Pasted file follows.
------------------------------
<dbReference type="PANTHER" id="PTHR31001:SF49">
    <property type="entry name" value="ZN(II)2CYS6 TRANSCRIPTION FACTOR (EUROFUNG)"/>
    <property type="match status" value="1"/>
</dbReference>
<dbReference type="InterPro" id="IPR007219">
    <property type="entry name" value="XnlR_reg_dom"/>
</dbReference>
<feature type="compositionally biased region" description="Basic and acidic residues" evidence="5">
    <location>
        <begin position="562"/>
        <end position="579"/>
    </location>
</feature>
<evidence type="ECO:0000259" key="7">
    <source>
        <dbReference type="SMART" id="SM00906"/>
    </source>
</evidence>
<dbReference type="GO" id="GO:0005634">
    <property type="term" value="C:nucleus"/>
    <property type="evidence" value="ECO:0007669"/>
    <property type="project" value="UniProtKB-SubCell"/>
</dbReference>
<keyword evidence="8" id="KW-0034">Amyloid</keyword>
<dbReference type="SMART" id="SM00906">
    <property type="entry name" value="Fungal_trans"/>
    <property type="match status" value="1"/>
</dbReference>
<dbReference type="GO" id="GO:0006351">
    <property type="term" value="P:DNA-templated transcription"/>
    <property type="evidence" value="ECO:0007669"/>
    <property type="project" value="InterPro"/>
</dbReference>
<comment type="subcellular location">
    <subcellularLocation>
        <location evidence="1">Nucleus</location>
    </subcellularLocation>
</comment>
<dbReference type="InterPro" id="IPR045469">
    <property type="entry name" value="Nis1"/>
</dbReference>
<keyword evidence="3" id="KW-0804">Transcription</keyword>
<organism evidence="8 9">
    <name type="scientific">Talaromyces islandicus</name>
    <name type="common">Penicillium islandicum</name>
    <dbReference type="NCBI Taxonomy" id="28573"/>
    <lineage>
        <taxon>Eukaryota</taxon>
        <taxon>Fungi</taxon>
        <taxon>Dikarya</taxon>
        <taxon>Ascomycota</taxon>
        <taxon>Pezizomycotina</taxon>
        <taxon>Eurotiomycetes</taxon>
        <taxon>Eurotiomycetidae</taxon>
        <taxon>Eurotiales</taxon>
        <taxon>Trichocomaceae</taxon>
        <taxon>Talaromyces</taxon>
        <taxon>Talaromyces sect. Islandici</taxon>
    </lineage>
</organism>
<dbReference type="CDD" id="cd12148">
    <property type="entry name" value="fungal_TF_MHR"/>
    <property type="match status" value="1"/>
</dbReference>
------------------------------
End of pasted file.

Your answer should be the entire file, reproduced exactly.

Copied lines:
<dbReference type="PANTHER" id="PTHR31001:SF49">
    <property type="entry name" value="ZN(II)2CYS6 TRANSCRIPTION FACTOR (EUROFUNG)"/>
    <property type="match status" value="1"/>
</dbReference>
<dbReference type="InterPro" id="IPR007219">
    <property type="entry name" value="XnlR_reg_dom"/>
</dbReference>
<feature type="compositionally biased region" description="Basic and acidic residues" evidence="5">
    <location>
        <begin position="562"/>
        <end position="579"/>
    </location>
</feature>
<evidence type="ECO:0000259" key="7">
    <source>
        <dbReference type="SMART" id="SM00906"/>
    </source>
</evidence>
<dbReference type="GO" id="GO:0005634">
    <property type="term" value="C:nucleus"/>
    <property type="evidence" value="ECO:0007669"/>
    <property type="project" value="UniProtKB-SubCell"/>
</dbReference>
<keyword evidence="8" id="KW-0034">Amyloid</keyword>
<dbReference type="SMART" id="SM00906">
    <property type="entry name" value="Fungal_trans"/>
    <property type="match status" value="1"/>
</dbReference>
<dbReference type="GO" id="GO:0006351">
    <property type="term" value="P:DNA-templated transcription"/>
    <property type="evidence" value="ECO:0007669"/>
    <property type="project" value="InterPro"/>
</dbReference>
<comment type="subcellular location">
    <subcellularLocation>
        <location evidence="1">Nucleus</location>
    </subcellularLocation>
</comment>
<dbReference type="InterPro" id="IPR045469">
    <property type="entry name" value="Nis1"/>
</dbReference>
<keyword evidence="3" id="KW-0804">Transcription</keyword>
<organism evidence="8 9">
    <name type="scientific">Talaromyces islandicus</name>
    <name type="common">Penicillium islandicum</name>
    <dbReference type="NCBI Taxonomy" id="28573"/>
    <lineage>
        <taxon>Eukaryota</taxon>
        <taxon>Fungi</taxon>
        <taxon>Dikarya</taxon>
        <taxon>Ascomycota</taxon>
        <taxon>Pezizomycotina</taxon>
        <taxon>Eurotiomycetes</taxon>
        <taxon>Eurotiomycetidae</taxon>
        <taxon>Eurotiales</taxon>
        <taxon>Trichocomaceae</taxon>
        <taxon>Talaromyces</taxon>
        <taxon>Talaromyces sect. Islandici</taxon>
    </lineage>
</organism>
<dbReference type="CDD" id="cd12148">
    <property type="entry name" value="fungal_TF_MHR"/>
    <property type="match status" value="1"/>
</dbReference>